Wednesday, January 28, 2015

Corporate Defendant Protected By Good Samaritan Civil Immunity Law

In the recent Philadelphia County Court of Common Pleas decision in the case of Kromferd v. Sugarhouse HSP Gaming LP, PICS Case No. 14-2015 (C.P. Phila. Co. Dec. 9, 2014 Massiah – Jackson, J.), the court ruled that a Defendant casino’s duty of care to a customer who fell ill was solely to provide first aid and summon medical assistance.   As such, the Defendants demurrer to the Plaintiff’s Complaint was sustained, in part, with prejudice.  

According to a summary of the Opinion, when the Plaintiff collapsed at the Sugarhouse Casino in Philadelphia, employees of the casino commenced first aid on the Plaintiff while waiting for the paramedics to arrive.   The fire department rescue personal eventually arrived and transported the Plaintiff to the hospital where he later passed away.  

The Plaintiff filed suit alleging that the Defendant casino and its employees breached their duty of care in failing to swiftly and adequately begin resuscitation efforts and/or summoning other employees who could render proper assistance, among other allegations.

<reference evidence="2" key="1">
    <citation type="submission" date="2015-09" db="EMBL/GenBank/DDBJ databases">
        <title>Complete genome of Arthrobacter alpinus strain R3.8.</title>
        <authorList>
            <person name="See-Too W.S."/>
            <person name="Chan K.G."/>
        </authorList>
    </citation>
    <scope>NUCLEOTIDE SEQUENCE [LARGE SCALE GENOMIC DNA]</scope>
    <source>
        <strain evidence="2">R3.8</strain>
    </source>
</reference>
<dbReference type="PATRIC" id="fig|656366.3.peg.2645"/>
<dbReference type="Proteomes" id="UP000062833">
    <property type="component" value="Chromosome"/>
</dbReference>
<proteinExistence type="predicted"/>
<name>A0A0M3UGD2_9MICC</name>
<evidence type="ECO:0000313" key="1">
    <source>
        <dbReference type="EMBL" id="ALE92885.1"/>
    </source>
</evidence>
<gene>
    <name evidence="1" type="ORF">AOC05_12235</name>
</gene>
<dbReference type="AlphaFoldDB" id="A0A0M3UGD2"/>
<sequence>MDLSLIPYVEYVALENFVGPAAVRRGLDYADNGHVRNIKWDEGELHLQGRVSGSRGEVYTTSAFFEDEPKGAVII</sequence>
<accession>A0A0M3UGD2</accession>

The trial court ruled that, in Pennsylvania, the Restatement (Second) of Torts §314(A) has been adopted, outlining the duties owed by a defendant possessor of land to its patrons on premises open to the public.

The trial court rejected Plaintiff’s allegations that the Defendant’s employees failed to begin or perform resuscitation or to use an AED device.  

The trial court in Kromferd ruled that the Defendant’s duty to the Plaintiff was solely to provide basic first aid and to summon medical assistance.  

The trial court also ruled that the Defendant, even though it was a corporate Defendant, was statutorily immune under the Pennsylvania Good Samaritan Civil Immunity Law, which statutes grants immunity to “any person” who renders emergency care to another.  
As noted, the demurrer filed by the Defendant was sustained in part with prejudice.  

I do not have a copy of this decision.  Anyone wishing to secure a copy of this decision may call the Pennsylvania Instant Case Service of the Pennsylvania Law Weekly at 1-800-276-7427 and provide the above-noted PICS Case No. and pay a small fee. 

Source: "Case Digests" Pennsylvania Law Weekly (December 23, 2014).  


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